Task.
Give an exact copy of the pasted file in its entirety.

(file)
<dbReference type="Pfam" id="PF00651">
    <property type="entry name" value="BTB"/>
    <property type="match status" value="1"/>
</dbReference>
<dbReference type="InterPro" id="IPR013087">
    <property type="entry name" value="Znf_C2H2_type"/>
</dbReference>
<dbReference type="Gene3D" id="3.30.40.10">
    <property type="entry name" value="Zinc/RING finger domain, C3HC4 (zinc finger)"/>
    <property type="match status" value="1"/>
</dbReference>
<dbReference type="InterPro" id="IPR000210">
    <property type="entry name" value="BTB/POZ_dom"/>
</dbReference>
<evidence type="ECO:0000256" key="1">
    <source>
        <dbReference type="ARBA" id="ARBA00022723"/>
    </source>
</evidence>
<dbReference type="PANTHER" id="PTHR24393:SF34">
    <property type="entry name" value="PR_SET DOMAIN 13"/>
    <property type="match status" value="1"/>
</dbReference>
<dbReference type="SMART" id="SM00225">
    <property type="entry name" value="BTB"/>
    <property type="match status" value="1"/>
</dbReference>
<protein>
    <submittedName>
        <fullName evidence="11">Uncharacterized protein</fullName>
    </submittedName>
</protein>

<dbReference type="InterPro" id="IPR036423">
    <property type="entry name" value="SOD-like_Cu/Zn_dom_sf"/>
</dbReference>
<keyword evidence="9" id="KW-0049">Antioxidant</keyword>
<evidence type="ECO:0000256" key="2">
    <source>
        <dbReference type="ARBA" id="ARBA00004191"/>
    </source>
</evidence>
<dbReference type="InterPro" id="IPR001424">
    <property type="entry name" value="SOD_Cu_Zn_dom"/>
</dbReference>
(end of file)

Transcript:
<dbReference type="Pfam" id="PF00651">
    <property type="entry name" value="BTB"/>
    <property type="match status" value="1"/>
</dbReference>
<dbReference type="InterPro" id="IPR013087">
    <property type="entry name" value="Znf_C2H2_type"/>
</dbReference>
<dbReference type="Gene3D" id="3.30.40.10">
    <property type="entry name" value="Zinc/RING finger domain, C3HC4 (zinc finger)"/>
    <property type="match status" value="1"/>
</dbReference>
<dbReference type="InterPro" id="IPR000210">
    <property type="entry name" value="BTB/POZ_dom"/>
</dbReference>
<evidence type="ECO:0000256" key="1">
    <source>
        <dbReference type="ARBA" id="ARBA00022723"/>
    </source>
</evidence>
<dbReference type="PANTHER" id="PTHR24393:SF34">
    <property type="entry name" value="PR_SET DOMAIN 13"/>
    <property type="match status" value="1"/>
</dbReference>
<dbReference type="SMART" id="SM00225">
    <property type="entry name" value="BTB"/>
    <property type="match status" value="1"/>
</dbReference>
<protein>
    <submittedName>
        <fullName evidence="11">Uncharacterized protein</fullName>
    </submittedName>
</protein>

<dbReference type="InterPro" id="IPR036423">
    <property type="entry name" value="SOD-like_Cu/Zn_dom_sf"/>
</dbReference>
<keyword evidence="9" id="KW-0049">Antioxidant</keyword>
<evidence type="ECO:0000256" key="2">
    <source>
        <dbReference type="ARBA" id="ARBA00004191"/>
    </source>
</evidence>
<dbReference type="InterPro" id="IPR001424">
    <property type="entry name" value="SOD_Cu_Zn_dom"/>
</dbReference>